If the studies conducted in developed countries on the impact of trade liberalization reveal a gap between the theoretical predictions and the reality of job market adjustments regarding this opening up, the situation in developing countries in terms of these analyses is hardly known.
Engaged in the process of trade liberalization for over two decades now, through the implementation of structural adjustment programs, adhesion to the WTO and signing of free trade agreements with industrialized countries, some developing countries have had to deal not only with the commercial potential of developed economies, but also with competition in developing markets themselves.
Therefore, the consequences on employment dynamics and the job market seem to be more complex. This is why the question of employment and trade liberalization has been at the center of many debates on development policies in these countries.
These debates take place between the proponents of opening up which, according to them, will lead to the creation of jobs and the improvement of income, and the advocates of a certain level of protectionism, which will allow, at least in the first phases of the development process, for limiting the adverse effects of foreign competition shocks.
Only though a deep analysis of the past years’ experience of the gradual liberalization of trade in several developing countries can we understand the situation.
The research done as part of this project falls in this perspective. The main objective of this project is to evaluate the impact of liberalization policies on labor in developing countries, through comparing the experiences of two southern Mediterranean countries: Morocco and Tunisia.
In fact, these two countries have some similarities and specificities at the same time. In terms of economic policy, both countries have included, since the early eighties, the promotion of exports and the gradual opening up of their economies on trade in their development agenda.
Similarities between the two countries also include factor endowments which, despite the different market sizes, have the same structures.
As to the specificities, each of these two economies has developed, depending on their assets, a specific production structure, although at the level of some foreign markets both countries face competition (mainly in terms of textile and agribusiness).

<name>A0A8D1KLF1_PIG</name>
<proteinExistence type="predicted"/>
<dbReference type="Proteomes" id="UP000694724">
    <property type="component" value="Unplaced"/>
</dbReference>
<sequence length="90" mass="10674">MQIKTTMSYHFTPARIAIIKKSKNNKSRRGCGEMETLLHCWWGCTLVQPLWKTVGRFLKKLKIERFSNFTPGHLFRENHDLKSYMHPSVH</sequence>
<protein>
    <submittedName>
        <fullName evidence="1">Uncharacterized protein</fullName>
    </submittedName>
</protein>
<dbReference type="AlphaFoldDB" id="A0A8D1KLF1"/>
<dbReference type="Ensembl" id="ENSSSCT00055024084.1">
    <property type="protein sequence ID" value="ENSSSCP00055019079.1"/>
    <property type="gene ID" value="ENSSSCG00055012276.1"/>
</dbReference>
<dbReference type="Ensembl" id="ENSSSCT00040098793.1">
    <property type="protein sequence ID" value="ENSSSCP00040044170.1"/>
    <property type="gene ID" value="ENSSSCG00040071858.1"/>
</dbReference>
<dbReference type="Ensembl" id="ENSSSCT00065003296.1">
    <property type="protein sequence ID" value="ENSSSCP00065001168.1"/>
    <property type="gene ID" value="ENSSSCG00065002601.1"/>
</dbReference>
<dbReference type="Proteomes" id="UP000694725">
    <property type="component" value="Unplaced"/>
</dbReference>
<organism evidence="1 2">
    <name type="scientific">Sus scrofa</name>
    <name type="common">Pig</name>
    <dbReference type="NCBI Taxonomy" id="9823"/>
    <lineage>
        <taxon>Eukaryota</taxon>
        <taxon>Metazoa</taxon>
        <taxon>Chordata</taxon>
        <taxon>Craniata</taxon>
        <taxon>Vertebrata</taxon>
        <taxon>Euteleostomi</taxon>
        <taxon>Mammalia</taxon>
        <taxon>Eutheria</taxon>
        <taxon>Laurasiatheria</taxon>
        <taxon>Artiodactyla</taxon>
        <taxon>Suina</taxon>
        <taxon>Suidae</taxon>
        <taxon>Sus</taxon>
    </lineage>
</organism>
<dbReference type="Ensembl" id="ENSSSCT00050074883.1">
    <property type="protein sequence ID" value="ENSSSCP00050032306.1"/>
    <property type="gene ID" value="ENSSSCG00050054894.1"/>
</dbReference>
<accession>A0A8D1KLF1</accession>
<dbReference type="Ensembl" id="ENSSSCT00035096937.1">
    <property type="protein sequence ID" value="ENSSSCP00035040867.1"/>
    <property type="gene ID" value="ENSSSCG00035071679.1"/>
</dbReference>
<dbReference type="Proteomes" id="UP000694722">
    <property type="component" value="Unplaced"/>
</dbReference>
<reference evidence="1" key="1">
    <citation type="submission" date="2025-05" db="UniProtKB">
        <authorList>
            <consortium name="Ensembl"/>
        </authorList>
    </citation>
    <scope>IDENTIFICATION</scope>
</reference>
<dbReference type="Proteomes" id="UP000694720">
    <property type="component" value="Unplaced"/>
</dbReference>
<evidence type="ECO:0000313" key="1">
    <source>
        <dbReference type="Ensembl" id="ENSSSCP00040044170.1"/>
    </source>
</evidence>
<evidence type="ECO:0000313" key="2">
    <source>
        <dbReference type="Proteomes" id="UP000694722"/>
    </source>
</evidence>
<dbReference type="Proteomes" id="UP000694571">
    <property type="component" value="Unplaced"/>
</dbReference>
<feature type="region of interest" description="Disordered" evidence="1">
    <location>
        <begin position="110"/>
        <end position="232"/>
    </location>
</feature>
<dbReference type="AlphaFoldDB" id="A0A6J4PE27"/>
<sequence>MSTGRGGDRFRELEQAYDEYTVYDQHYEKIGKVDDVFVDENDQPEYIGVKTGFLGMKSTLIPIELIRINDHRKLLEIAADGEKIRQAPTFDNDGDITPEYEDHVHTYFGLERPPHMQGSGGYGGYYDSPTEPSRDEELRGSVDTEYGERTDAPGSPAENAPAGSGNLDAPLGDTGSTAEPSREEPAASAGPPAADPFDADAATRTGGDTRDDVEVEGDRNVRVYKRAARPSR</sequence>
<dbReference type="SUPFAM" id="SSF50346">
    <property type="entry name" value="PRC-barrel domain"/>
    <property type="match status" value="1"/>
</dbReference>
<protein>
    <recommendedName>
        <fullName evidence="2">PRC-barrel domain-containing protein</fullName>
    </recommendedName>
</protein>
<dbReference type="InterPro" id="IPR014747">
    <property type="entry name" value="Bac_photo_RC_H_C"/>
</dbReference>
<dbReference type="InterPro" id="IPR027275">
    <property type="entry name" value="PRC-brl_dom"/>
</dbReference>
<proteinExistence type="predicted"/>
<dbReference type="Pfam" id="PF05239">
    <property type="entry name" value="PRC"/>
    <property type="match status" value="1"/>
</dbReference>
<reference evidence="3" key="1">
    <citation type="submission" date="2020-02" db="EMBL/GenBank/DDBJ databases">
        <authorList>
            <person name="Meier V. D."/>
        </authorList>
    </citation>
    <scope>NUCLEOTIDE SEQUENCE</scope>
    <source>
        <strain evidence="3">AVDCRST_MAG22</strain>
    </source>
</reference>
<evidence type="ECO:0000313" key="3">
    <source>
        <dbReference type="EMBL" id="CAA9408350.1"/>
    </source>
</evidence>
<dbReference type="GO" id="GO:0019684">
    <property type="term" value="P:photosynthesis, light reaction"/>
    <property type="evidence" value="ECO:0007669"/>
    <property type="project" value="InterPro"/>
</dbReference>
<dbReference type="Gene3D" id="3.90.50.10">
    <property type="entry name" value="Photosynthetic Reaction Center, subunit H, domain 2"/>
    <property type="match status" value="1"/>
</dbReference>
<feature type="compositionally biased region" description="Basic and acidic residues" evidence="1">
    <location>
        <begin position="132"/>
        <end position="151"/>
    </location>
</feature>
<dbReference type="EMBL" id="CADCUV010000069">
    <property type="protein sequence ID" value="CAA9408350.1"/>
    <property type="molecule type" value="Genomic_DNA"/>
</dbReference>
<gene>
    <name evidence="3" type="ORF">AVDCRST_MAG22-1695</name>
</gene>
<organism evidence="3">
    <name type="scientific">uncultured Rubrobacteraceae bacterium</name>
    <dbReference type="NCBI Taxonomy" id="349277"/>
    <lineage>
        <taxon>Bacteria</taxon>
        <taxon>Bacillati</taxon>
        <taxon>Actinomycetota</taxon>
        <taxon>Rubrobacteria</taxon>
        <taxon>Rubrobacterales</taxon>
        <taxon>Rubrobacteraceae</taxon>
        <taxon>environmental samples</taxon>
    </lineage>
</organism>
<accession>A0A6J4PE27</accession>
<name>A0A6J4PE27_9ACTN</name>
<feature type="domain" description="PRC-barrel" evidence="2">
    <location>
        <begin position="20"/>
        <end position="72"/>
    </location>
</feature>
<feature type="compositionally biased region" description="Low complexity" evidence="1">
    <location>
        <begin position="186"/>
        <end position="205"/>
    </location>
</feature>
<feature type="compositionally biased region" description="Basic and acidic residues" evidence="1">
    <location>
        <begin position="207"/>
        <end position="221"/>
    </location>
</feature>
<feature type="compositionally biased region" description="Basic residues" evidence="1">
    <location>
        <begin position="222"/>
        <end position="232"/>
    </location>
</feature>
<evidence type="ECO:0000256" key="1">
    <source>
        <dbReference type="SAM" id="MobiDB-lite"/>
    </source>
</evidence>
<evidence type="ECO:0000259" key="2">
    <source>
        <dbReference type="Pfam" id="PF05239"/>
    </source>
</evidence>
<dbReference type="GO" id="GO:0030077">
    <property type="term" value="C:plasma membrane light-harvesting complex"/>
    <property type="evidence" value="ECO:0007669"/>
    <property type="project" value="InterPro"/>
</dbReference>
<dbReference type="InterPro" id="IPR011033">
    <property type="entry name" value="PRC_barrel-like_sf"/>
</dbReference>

The study of the impact of trade openness on the labor market was conducted from two complementary perspectives. The first focuses on the adjustments of employment and wages in response, firstly, to the increased of demand for local products through the development of exports and, secondly, to the competition of foreign products in the domestic market.
These adjustments may be approached by considering the tariff and nontariff changes entailed by trade liberalization as part of a general equilibrium modeling. The methodology adopted in this case is based on a general equilibrium modeling distinguishing sectors in terms of the nature and extent of their involvement or not in foreign trade.
The simulations related to the parameters reflecting the degree of openness in the different sectors allow for assessing the impact on labor market balance and its determinants.
The particularity of the general equilibrium approach resides in the fact that it incorporates the dynamics of all sectors and their interactions following a macroeconomic approach. The adjustments that occur as a result of opening up shocks are seen from a global perspective, within the sectors themselves, and in terms of the parameters that determine market behavior.
This macroeconomic approach, which is essential for analyzing the impact of liberalization on the different categories of jobs and the relative wages of the workforce according to the level of qualification, should be supplemented by a microeconomic one. This means the examination of how enterprise players adjust their labor demand and their wage costs to adapt to competition shock in response to trade liberalization.
The development of this approach should therefore be based on the direct observation of these players’ behavior through a series of variables, such as production, added value, exports, employment structure and production costs. The microeconomic behavior towards openness can be in this case approached through econometric modeling built on the basis of data compiled at the enterprise level. The results obtained through this approach, that directly identifies the behavior of firms, will be confronted with those that emerge from the general equilibrium analysis.
The two modeling approaches, whether that of general equilibrium or that which is based on enterprise data, should be preceded by a detailed reading of the data available on market opening in connection with employment and wages at the macroeconomic or firm levels. The objective is to identify the most significant stylized facts on more than two decades of foreign trade reform.
To this end, Morocco has conducted two surveys on the industrial sector (FACS-Morocco study published in 2000 and ICA study published in 2005), in addition to data collected annually by the Ministry of Trade and Industry from the players of the sector who provide relevant data for such an evaluation. Tunisia also has a database for its industry similar to the Moroccan one.